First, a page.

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Re^2: Copy of multidimensional hash

by tommaso.fornaciari (Initiate)
on Jan 03, 2013 at 09:19 UTC ( #1011425=note: print w/ replies, xml ) Need Help??


in reply to Re: Copy of multidimensional hash
in thread Copy of multidimensional hash

Dear All Monks,
Thanks a lot for your quick and clear answers!
In fact, storing elsewhere the same data, it works:

#!/usr/bin/env perl use Modern::Perl 2011; use autodie; # I create a multidimensional hash my %one = ('a' => [1, 2], 'b' => [3, 4], 'c' => [5, 6]); # I create a copy: # wrong way: #my %two = %one; # right way: my %two; for(keys %one) {$two{$_}[0] = $one{$_}[0]; $two{$_}[1] = $one{$_}[1]} # I print them: say "Before:\n\%one:"; for(sort keys %one){say "$_\t$one{$_}[0]\t$one{$_}[1]"} say '%two:'; for(sort keys %two){say "$_\t$two{$_}[0]\t$two{$_}[1]"} # Then I modify the copy: for(sort keys %two){$two{$_}[1] = 'two'} # And I print again: say "After:\n\%one:"; for(sort keys %one){say "$_\t$one{$_}[0]\t$one{$_}[1]\tOk!!!"} say '%two:'; for(sort keys %two){say "$_\t$two{$_}[0]\t$two{$_}[1]"} # I receive this output: #Before: #%one: #a 1 2 #b 3 4 #c 5 6 #%two: #a 1 2 #b 3 4 #c 5 6 #After: #%one: #a 1 2 Ok!!! #b 3 4 Ok!!! #c 5 6 Ok!!! #%two: #a 1 two #b 3 two #c 5 two

Is this the best way to create a copy of a multidimensional hash?
Thanks again for your helpfulness!
Tommaso


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Re^3: Copy of multidimensional hash
by muba (Priest) on Jan 03, 2013 at 10:38 UTC
    Is this the best way to create a copy of a multidimensional hash?

    I don't know if it's the best. At any rate, I would reformat the for loop as follows:

    for (keys %one) { $two{$_}[0] = $one{$_}[0]; $two{$_}[1] = $one{$_}[1]; }

    I find this significantly more readable than the way you formatted it. Furthermore, I would generalize copying the arrray, and tell Perl to take out all the elements instead of just those elements with index 0 and 1.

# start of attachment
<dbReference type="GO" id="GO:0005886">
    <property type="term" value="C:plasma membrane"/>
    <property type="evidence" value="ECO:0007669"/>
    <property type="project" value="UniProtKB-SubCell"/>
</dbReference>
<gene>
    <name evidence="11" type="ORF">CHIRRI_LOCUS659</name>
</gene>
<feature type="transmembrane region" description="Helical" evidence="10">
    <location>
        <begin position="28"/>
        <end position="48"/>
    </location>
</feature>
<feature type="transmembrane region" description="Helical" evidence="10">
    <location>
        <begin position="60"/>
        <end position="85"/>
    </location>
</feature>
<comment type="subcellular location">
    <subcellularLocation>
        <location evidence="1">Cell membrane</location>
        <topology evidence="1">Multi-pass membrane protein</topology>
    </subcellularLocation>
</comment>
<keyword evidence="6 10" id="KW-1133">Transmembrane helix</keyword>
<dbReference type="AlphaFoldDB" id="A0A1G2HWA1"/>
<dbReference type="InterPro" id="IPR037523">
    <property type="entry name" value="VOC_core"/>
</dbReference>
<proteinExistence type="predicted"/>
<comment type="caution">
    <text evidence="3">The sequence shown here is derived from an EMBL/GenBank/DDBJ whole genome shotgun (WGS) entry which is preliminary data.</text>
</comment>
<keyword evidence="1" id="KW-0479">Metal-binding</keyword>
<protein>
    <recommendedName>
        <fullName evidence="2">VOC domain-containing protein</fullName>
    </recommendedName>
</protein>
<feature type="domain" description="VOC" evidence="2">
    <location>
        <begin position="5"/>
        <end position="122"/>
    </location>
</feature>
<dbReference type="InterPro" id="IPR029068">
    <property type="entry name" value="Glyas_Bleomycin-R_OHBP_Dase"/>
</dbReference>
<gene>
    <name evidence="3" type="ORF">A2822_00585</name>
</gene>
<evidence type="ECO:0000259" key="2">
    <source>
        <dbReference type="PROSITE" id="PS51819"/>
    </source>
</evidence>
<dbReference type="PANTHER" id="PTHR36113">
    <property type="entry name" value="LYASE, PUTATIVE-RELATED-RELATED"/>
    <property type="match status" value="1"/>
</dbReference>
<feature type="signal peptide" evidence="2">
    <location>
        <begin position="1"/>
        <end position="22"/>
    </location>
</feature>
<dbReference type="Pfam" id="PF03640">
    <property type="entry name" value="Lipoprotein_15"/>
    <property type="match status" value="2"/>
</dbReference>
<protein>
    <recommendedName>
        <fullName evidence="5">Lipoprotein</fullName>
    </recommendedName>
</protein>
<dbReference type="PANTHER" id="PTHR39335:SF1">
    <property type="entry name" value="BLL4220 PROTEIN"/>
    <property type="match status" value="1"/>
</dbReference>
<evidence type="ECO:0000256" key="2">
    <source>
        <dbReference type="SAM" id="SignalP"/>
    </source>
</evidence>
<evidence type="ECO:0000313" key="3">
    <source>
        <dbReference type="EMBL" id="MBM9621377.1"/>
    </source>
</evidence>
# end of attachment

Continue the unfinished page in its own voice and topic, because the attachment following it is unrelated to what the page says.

for my $k (keys %one) { $two{$k}[$_] = $one{$k}[$_] for 0..scalar( @{$one{$k}} ); }

    And then I would generalize it even further: take the whole array reference, dereference it in a single pass, and create and store a new reference to it. Sounds complex? Nah, not so much:

    for my $k (keys %one) { $two{$k} = [ @{$one{$k}} ]; }

    This was already suggested by johngg.</p

    Step by step of [ @{$one{$k}} ]:

    1. $one{$k}: this takes the element identified by key $k from hash %one. That element, in this case, is an array reference.
    2. @{ ... } dereferences the array reference inside the curlies. So after @{ $one{$k} } we're working with a normal, regular, every day array (albeit an anonymous one).
    3. [ ... ] stores whatever is between the square braces as an anonymous array and returns a reference to it.

    But then I would want to generalize it even further and use Storable's dclone function, as suggested by davido.

    use Storable qw(dclone); ... my %two = %{ dclone(\%one) } # dclone() takes a ref and returns a r +ef # So we'll have to put in \%one (not % +one) # and then we have to dereference ( %{ +...} ) # what comes out.

      Thanks muba, thanks johnGG,
      great dissertation about the the topic :))

Re^3: Copy of multidimensional hash
by Neighbour (Friar) on Jan 03, 2013 at 12:27 UTC
    You could use Clone and copy the hash using my %two = %{ Clone::clone(\%one) };
    Or use hashrefs all the way:
    my $hr_one = { 'a' => [1, 2], 'b' => [3, 4], 'c' => [5, 6]}; my $hr_two = Clone::clone($hr_one);

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